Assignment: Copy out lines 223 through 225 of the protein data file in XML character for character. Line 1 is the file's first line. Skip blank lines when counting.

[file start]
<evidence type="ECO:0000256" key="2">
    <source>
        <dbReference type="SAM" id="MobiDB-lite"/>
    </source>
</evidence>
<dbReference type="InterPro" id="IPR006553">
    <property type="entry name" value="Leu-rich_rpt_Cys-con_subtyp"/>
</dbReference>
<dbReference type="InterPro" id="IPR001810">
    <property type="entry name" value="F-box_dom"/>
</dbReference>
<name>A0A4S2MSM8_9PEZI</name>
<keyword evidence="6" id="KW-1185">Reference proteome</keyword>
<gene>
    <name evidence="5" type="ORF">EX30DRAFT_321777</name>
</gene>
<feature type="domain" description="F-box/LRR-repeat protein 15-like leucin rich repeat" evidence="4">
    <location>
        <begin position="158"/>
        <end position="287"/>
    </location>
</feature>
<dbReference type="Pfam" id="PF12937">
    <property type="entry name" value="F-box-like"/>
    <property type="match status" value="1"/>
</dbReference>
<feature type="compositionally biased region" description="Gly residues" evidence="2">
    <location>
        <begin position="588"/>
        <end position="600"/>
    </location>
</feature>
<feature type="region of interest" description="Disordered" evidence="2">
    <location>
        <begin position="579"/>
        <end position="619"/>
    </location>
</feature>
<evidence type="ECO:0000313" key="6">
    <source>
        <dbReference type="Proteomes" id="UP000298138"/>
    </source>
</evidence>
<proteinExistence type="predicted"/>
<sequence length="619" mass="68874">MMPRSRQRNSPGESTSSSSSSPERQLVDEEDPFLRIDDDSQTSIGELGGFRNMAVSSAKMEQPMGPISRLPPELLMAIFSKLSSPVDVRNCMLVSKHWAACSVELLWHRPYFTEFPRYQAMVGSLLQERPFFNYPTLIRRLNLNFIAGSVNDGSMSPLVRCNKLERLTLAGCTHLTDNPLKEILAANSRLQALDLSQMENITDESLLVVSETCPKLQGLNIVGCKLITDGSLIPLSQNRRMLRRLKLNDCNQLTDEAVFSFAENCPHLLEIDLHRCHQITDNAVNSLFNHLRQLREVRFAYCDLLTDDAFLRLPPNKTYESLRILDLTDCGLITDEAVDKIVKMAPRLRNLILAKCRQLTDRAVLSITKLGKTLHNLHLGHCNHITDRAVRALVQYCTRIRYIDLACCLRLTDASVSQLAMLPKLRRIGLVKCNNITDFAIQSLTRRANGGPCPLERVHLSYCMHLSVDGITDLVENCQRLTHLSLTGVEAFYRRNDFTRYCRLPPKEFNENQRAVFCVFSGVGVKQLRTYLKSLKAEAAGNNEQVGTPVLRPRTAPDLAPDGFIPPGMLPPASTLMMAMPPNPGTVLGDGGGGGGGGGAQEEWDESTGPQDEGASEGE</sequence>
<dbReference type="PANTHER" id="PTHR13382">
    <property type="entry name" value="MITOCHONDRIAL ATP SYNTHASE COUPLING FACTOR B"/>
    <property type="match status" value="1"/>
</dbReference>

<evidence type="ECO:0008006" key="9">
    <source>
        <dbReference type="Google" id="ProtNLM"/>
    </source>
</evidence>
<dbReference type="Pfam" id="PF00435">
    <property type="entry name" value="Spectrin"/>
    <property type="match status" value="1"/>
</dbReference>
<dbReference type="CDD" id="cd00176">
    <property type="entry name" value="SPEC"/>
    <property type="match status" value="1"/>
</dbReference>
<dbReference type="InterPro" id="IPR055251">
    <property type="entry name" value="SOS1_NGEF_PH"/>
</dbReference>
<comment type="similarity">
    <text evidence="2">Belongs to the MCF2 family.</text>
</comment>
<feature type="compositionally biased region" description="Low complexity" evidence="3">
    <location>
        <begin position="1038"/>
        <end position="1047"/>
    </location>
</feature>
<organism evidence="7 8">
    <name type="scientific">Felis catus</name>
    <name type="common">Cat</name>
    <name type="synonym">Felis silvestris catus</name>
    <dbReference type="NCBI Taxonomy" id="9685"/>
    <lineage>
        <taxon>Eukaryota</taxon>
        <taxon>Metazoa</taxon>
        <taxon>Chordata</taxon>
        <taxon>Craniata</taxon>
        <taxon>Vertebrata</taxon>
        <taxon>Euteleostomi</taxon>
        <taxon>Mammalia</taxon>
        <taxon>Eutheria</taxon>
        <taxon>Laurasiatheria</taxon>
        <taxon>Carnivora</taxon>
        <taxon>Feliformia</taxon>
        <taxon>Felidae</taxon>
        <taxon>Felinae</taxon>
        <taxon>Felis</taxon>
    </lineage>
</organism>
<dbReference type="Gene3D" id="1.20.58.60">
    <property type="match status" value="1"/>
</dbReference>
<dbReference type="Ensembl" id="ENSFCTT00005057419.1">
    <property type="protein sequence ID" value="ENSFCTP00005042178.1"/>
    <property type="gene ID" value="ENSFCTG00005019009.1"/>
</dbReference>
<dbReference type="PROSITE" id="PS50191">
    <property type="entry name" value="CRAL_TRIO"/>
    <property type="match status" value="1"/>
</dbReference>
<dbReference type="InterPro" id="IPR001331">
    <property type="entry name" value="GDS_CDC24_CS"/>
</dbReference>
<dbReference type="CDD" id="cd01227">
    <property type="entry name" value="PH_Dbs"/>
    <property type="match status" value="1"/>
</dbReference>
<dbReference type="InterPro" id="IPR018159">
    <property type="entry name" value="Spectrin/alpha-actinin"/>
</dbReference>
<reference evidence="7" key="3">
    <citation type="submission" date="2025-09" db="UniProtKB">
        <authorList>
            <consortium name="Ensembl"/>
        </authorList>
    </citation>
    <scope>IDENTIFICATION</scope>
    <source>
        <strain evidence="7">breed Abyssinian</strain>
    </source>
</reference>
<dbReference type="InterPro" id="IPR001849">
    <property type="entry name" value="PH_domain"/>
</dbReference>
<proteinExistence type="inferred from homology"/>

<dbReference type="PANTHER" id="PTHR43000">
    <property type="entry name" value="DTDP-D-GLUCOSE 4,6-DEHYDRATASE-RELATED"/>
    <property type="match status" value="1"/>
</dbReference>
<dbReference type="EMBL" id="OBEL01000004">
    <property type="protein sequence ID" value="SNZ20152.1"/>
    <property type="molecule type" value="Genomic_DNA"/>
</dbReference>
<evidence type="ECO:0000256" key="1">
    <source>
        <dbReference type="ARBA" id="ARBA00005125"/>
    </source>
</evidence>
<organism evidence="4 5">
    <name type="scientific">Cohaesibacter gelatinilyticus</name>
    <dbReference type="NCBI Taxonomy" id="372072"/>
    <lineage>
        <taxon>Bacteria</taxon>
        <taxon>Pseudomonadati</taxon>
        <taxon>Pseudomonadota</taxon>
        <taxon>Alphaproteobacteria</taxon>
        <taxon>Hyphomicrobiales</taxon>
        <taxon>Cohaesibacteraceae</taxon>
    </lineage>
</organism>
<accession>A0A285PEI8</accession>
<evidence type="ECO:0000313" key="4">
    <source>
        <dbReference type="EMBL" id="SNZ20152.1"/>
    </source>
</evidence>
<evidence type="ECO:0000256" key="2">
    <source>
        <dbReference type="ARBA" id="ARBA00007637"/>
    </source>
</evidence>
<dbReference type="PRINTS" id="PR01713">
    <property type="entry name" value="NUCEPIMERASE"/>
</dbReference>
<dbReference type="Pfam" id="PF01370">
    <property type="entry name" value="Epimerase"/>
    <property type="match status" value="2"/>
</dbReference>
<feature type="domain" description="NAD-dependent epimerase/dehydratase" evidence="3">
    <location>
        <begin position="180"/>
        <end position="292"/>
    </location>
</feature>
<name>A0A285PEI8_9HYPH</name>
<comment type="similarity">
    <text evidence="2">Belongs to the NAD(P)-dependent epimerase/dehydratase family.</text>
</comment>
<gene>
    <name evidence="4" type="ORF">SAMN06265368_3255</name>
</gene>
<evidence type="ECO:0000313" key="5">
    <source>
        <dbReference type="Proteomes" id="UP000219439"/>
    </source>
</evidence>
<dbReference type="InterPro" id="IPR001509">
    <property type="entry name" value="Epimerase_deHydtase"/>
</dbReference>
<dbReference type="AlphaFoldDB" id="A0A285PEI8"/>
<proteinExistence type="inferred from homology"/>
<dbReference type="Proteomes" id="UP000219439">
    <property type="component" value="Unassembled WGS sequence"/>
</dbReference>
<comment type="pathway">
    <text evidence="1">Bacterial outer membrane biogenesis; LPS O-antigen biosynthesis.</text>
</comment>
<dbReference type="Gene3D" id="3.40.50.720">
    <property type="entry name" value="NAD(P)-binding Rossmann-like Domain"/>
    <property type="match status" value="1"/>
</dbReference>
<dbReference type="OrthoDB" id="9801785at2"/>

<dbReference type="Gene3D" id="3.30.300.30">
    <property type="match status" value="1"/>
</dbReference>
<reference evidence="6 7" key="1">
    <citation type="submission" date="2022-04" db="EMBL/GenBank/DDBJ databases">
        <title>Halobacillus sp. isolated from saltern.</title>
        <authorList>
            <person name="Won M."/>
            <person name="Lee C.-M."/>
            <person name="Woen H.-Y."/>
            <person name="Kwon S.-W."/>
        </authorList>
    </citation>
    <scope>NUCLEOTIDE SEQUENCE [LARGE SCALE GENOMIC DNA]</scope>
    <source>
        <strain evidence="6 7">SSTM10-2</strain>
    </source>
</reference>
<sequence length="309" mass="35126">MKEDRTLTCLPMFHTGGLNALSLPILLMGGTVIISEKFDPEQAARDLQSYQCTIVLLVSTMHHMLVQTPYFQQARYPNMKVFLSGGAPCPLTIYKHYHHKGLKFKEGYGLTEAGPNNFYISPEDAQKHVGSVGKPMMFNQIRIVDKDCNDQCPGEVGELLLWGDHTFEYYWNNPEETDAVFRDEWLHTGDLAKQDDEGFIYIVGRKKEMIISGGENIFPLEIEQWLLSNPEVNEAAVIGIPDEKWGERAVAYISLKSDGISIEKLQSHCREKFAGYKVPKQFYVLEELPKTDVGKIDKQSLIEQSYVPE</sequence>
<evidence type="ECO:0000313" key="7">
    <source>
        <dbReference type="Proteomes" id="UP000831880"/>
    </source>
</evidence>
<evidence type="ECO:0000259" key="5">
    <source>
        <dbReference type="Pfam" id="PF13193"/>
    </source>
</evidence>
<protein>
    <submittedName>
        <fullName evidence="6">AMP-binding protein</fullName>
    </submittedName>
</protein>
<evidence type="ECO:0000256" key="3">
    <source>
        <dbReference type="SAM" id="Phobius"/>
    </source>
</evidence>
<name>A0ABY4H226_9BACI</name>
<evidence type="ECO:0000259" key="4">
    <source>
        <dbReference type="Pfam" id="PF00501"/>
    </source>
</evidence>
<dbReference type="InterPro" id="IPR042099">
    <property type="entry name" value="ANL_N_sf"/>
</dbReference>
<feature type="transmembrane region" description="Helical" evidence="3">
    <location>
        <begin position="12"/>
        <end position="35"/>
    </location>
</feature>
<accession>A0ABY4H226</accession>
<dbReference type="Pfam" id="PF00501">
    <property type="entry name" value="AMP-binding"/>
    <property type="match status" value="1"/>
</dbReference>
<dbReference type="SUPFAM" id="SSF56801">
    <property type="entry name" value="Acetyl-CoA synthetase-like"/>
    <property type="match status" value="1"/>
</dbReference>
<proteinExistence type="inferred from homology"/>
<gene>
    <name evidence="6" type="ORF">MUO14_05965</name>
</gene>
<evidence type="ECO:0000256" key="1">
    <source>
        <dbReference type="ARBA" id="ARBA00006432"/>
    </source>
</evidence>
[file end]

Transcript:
    <scope>NUCLEOTIDE SEQUENCE [LARGE SCALE GENOMIC DNA]</scope>
    <source>
        <strain evidence="6 7">SSTM10-2</strain>